How the shooter feels the recoil, though, is totally subjective, so even though a heavier round may technically generate recoil, it’s still a matter of how you personally perceive the blast.

One thing about heavier rounds that definitely reduces heavier recoil, is using subsonic rounds with a good suppressor. Subsonics are basically all heavier in weight and, with the aid of a suppressor, generate a small enough amount of energy to be absorbed very effectively.

Terminal Ballistics

Here’s where the heavier rounds really shine. If you want effectiveness for defensive situations, larger game or combat, then higher-grain cartridges will get the job done.

The heavier the bullet, the better expansion and penetration you’ll get on impact. This means quicker and more humane kills.

A pile of .223 ammunition

Conclusion: Bullet Grain

Many law-enforcement agencies are starting to choose rounds on the heavier side, like the FBI, who landed on the Hornady Critical Duty 175-grain .40 S&W as their go-to.

So, as you begin to think about how your choice in bullet weight will affect your shooting, keep these things in mind:

  • Lighter weight generally means more speed and distance, but also more recoil and less power at the target. Lighter bullets are good for competition and long-range shooting.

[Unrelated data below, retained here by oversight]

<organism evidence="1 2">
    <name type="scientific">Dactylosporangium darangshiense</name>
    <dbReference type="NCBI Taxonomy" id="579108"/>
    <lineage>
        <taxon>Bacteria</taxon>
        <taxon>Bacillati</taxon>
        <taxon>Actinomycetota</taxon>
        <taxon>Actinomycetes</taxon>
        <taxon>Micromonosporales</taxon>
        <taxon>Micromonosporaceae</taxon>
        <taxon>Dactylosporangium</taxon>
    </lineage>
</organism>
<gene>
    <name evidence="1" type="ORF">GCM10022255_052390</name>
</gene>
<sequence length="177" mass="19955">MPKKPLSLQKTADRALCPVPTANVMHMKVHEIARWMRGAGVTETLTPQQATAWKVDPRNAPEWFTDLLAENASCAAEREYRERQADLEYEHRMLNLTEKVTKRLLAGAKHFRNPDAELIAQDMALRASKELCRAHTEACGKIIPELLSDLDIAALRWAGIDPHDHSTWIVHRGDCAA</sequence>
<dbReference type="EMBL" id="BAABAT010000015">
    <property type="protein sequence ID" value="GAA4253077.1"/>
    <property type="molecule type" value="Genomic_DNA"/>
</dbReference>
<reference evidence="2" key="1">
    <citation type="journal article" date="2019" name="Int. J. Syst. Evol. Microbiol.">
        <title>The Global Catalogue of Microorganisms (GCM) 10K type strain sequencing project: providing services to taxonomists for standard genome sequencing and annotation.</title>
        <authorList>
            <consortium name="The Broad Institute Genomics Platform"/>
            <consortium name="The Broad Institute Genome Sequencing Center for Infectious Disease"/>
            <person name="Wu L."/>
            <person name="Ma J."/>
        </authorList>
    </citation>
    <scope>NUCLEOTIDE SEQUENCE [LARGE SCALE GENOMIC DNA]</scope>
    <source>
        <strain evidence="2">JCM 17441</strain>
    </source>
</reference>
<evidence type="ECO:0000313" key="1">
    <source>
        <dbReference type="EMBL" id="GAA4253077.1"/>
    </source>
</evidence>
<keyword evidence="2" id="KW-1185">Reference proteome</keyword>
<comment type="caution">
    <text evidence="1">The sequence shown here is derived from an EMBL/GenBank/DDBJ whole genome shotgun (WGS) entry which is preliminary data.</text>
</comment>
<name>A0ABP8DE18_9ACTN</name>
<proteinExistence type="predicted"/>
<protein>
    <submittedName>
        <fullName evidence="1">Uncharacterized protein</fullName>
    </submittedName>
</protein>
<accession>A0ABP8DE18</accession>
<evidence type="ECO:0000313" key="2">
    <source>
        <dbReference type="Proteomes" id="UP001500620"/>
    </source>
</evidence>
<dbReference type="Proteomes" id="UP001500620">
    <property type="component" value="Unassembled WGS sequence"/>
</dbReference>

• Heavier weight generally means more effectiveness, making them excellent for defense, large game and combat.

No matter what ammo you choose, remember to experiment a little bit to see what weights work best in your gun, and don’t forget to have fun as you get to shooting.

What are your preferred bullet grain weights for different applications? Let us know in the comments section below!

About the Author:

Richard Douglas

Richard Douglas is a firearms expert and educator. His work has appeared on large publications like The National Interest, Daily Caller, American Shooting Journal, and more. In his free time, he reviews optics on his Scopes Field blog.
The Mission of Cheaper Than Dirt!'s blog, The Shooter's Log, is to provide information—not opinions—to our customers and the shooting community. We want you, our readers, to be able to make informed decisions. The information provided here does not represent the views of Cheaper Than Dirt!

Comments (16)

  1. Andrew – I read your Aug 24 posting where you talked about the various bullet weight ammo you have been firing in your Kel Tec PF-9. Based on the weights you mentioned, I have to assume you are talking about 9mm ammo. I wish to point out that most calibers vary in their ammo greatly, both in power and velocity (MV although the 9mm is not one of those that varies ‘greatly’, but it does vary. So, when you are comparing ammo that you shoot, you also need to know what is power rating each is, or at very least, the muzzle velocity (MV). Some 124 gr 9mm ammo has a very low MV, and some MV are up there with the fast 115 gr ammo, and this is also the case for the 147 gr 9mm ammo as well.